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Legal Scholarship Using Chilling Effects

December 22, 2010

Abstract: More than two dozen scholarly articles cite data from Chilling Effects. Thanks to the project's open data, most of these scholars never contacted -- and they didn't have to. We're thrilled to see the data used so widely, and hope to see even more examples as the Chilling Effects database grows.

Here, in alphabetical order, are the citations we've compiled so far:

Derek E. Bambauer, Cybersieves, 59 Duke L.J. 377, 401 (2009) (citing takedown notice posted on Chilling Effects as support for argument that the DMCA provides public accountability)

Barton Beebe, An Empirical Study of U.S. Copyright Fair Use Opinions, 1978-2005, 156 U. Pa. L. Rev. 549, 579-80 (2008) (citing Chilling Effects data to argue that copyright owners tend to aggressively assert their copyrights and benefit from the “chilling effects” of being aggressive litigants)

Deven R. Desai & Sandra L. Rierson, Confronting the Genericism Conundrum, 28 Cardozo L. Rev. 1789, 1840 (2007) (using Chilling Effects data to argue that trademark holders threaten to sue in cases which would be “demonstrably frivolous”)

Niva Elkin-Koren, Making Technology Visible: Liability of Internet Service Providers for Peer-to-Peer Traffic, 9 N.Y.U. J. Legis. & Pub. Pol’y 15, 34-35 (2005-06) (using Chilling Effects data to argue that the DMCA’s private enforcement regime leads to over-compliance by ISPs and over-enforcement of copyrights)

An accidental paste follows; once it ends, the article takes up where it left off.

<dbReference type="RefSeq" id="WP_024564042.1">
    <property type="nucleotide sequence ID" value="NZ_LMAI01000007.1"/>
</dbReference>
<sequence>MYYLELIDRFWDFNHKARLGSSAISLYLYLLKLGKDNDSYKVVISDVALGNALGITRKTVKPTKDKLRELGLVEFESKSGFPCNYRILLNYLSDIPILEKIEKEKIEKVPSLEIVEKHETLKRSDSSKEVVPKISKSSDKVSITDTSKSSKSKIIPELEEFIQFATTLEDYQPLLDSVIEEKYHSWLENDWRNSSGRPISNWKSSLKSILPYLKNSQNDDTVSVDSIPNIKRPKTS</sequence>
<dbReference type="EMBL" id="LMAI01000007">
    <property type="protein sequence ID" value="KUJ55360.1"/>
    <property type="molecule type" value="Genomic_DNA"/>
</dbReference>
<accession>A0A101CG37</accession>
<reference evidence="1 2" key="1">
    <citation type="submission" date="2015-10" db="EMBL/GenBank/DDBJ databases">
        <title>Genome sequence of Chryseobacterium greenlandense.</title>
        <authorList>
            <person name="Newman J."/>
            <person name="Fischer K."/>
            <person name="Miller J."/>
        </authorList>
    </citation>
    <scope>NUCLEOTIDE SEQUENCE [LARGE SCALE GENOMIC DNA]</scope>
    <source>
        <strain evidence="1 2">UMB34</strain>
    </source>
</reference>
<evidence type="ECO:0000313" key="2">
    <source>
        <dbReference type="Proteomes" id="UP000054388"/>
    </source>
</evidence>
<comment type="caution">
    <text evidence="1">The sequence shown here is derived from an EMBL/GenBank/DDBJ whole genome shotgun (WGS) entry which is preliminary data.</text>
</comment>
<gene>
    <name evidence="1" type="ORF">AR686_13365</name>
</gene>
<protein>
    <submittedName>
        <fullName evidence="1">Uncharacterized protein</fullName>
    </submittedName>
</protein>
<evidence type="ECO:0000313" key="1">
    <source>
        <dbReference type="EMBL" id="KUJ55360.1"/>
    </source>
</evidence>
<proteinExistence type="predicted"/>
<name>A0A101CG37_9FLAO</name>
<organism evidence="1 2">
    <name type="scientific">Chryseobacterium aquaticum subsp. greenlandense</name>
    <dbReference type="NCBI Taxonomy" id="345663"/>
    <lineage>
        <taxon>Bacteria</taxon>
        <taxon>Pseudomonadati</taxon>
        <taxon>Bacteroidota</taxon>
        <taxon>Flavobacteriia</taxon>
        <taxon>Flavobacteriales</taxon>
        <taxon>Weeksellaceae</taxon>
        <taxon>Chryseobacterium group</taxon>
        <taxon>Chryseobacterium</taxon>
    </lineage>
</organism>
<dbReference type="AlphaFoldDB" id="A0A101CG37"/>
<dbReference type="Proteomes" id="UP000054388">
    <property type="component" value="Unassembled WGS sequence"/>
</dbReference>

William W. Fisher III, The Implications for Law of User Innovation, 94 Minn. L. Rev. 1417, 1440 n.115 (2010) (citing Chilling Effects database to argue that some content owners “seem uninterested in license fees” and seek to prevent others from making any modifications to their works)

Michael Grynberg, Trademark Litigation as Consumer Conflict, 83 N.Y.U. L. Rev. 60, 96 (2008) (citing Chilling Effects data to argue that expansive trademark claims have a “chilling effect on those who would use trademarks for purposes other than source identification”)

Charles W. Hazelwood, Jr., Fair Use and the Takedown/Put Back Provisions of the Digital Millennium Copyright Act, 50 IDEA 307, 315-26 (2010) (using examples of takedown notices from Chilling Effects website to argue that the takedown provisions of DMCA are unnecessarily broad in light of the legislative purpose of the DMCA)

Marjorie Heins and Tricia Beckels, The “Curse of the Avatar” and Other Controversies from the Chilling Effects Clearinghouse, in Will Fair Use Survive? 29 (2005), available at

Edward Lee, Warming Up to User-Generated Content, 2008 U. Ill. L. Rev. 1459, 1543-44 (using Chilling Effects data to argue that modern copyright law is driven by informal copyright practices, some of which can have a chilling effect on speech)

Mark A. Lemley & Mark McKenna, Irrelevant Confusion, 62 Stan. L. Rev. 413, 417-18 (2010) (using Chilling Effects data to describe overreaching by trademark owners)

Jason Mazzone, Administering Fair Use, 51 Wm. & Mary L. Rev. 395, 406 (2009) (using Chilling Effects data to argue that content owners make overly-broad claims to their works, and often fail to account for any possible fair uses)

William McGeveran, Rethinking Trademark Fair Use, 94 Iowa L. Rev. 49, 63 n.72 (2008) (citing Chilling Effects data to argue that the lack of clarity around the fair use defense in trademark law leads rational markholders to aggressively enforce their marks)

Olivera Medenica & Kaiser Wahab, Does Liability Enhance Credibility?: Lessons from the DMCA Applied to Online Defamation, 25 Cardozo Arts & Ent. L.J. 237, 259 (2007) (using Chilling Effects data to illustrate criticisms of the DMCA, and arguing that despite its flaws, the DMCA can provide a framework for changes to the Communications Decency Act)